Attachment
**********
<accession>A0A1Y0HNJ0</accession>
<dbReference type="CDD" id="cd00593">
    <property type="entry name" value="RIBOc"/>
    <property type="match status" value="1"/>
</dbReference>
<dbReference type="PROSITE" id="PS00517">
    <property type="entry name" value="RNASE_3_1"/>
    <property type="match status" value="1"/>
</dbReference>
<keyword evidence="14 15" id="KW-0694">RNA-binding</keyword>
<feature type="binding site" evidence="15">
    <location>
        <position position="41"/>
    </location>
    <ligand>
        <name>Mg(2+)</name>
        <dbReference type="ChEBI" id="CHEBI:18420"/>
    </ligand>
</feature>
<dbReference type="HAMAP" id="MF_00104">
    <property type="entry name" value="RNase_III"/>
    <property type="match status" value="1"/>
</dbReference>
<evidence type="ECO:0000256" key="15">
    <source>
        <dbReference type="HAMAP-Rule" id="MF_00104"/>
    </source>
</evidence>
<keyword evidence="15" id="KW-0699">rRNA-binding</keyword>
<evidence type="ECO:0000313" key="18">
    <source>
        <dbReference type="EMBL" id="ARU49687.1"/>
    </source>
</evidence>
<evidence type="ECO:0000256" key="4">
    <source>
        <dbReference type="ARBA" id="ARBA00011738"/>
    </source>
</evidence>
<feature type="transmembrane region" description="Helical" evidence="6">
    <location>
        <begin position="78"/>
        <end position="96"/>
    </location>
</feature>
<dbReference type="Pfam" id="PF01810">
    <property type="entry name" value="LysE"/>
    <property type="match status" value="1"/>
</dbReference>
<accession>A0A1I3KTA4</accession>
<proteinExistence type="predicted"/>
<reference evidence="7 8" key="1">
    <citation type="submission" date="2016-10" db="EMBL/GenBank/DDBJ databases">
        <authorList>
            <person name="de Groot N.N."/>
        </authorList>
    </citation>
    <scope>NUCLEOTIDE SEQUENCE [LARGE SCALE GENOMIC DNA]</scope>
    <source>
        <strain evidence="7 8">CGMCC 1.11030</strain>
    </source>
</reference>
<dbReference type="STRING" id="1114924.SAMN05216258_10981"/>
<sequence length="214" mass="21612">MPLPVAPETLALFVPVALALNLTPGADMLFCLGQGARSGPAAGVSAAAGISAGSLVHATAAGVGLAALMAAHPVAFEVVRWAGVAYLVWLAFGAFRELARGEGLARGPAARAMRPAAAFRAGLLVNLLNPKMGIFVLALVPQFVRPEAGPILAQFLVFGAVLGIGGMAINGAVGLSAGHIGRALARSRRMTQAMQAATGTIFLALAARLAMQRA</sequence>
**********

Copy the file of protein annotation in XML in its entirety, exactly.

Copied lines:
<accession>A0A1Y0HNJ0</accession>
<dbReference type="CDD" id="cd00593">
    <property type="entry name" value="RIBOc"/>
    <property type="match status" value="1"/>
</dbReference>
<dbReference type="PROSITE" id="PS00517">
    <property type="entry name" value="RNASE_3_1"/>
    <property type="match status" value="1"/>
</dbReference>
<keyword evidence="14 15" id="KW-0694">RNA-binding</keyword>
<feature type="binding site" evidence="15">
    <location>
        <position position="41"/>
    </location>
    <ligand>
        <name>Mg(2+)</name>
        <dbReference type="ChEBI" id="CHEBI:18420"/>
    </ligand>
</feature>
<dbReference type="HAMAP" id="MF_00104">
    <property type="entry name" value="RNase_III"/>
    <property type="match status" value="1"/>
</dbReference>
<evidence type="ECO:0000256" key="15">
    <source>
        <dbReference type="HAMAP-Rule" id="MF_00104"/>
    </source>
</evidence>
<keyword evidence="15" id="KW-0699">rRNA-binding</keyword>
<evidence type="ECO:0000313" key="18">
    <source>
        <dbReference type="EMBL" id="ARU49687.1"/>
    </source>
</evidence>
<evidence type="ECO:0000256" key="4">
    <source>
        <dbReference type="ARBA" id="ARBA00011738"/>
    </source>
</evidence>
<feature type="transmembrane region" description="Helical" evidence="6">
    <location>
        <begin position="78"/>
        <end position="96"/>
    </location>
</feature>
<dbReference type="Pfam" id="PF01810">
    <property type="entry name" value="LysE"/>
    <property type="match status" value="1"/>
</dbReference>
<accession>A0A1I3KTA4</accession>
<proteinExistence type="predicted"/>
<reference evidence="7 8" key="1">
    <citation type="submission" date="2016-10" db="EMBL/GenBank/DDBJ databases">
        <authorList>
            <person name="de Groot N.N."/>
        </authorList>
    </citation>
    <scope>NUCLEOTIDE SEQUENCE [LARGE SCALE GENOMIC DNA]</scope>
    <source>
        <strain evidence="7 8">CGMCC 1.11030</strain>
    </source>
</reference>
<dbReference type="STRING" id="1114924.SAMN05216258_10981"/>
<sequence length="214" mass="21612">MPLPVAPETLALFVPVALALNLTPGADMLFCLGQGARSGPAAGVSAAAGISAGSLVHATAAGVGLAALMAAHPVAFEVVRWAGVAYLVWLAFGAFRELARGEGLARGPAARAMRPAAAFRAGLLVNLLNPKMGIFVLALVPQFVRPEAGPILAQFLVFGAVLGIGGMAINGAVGLSAGHIGRALARSRRMTQAMQAATGTIFLALAARLAMQRA</sequence>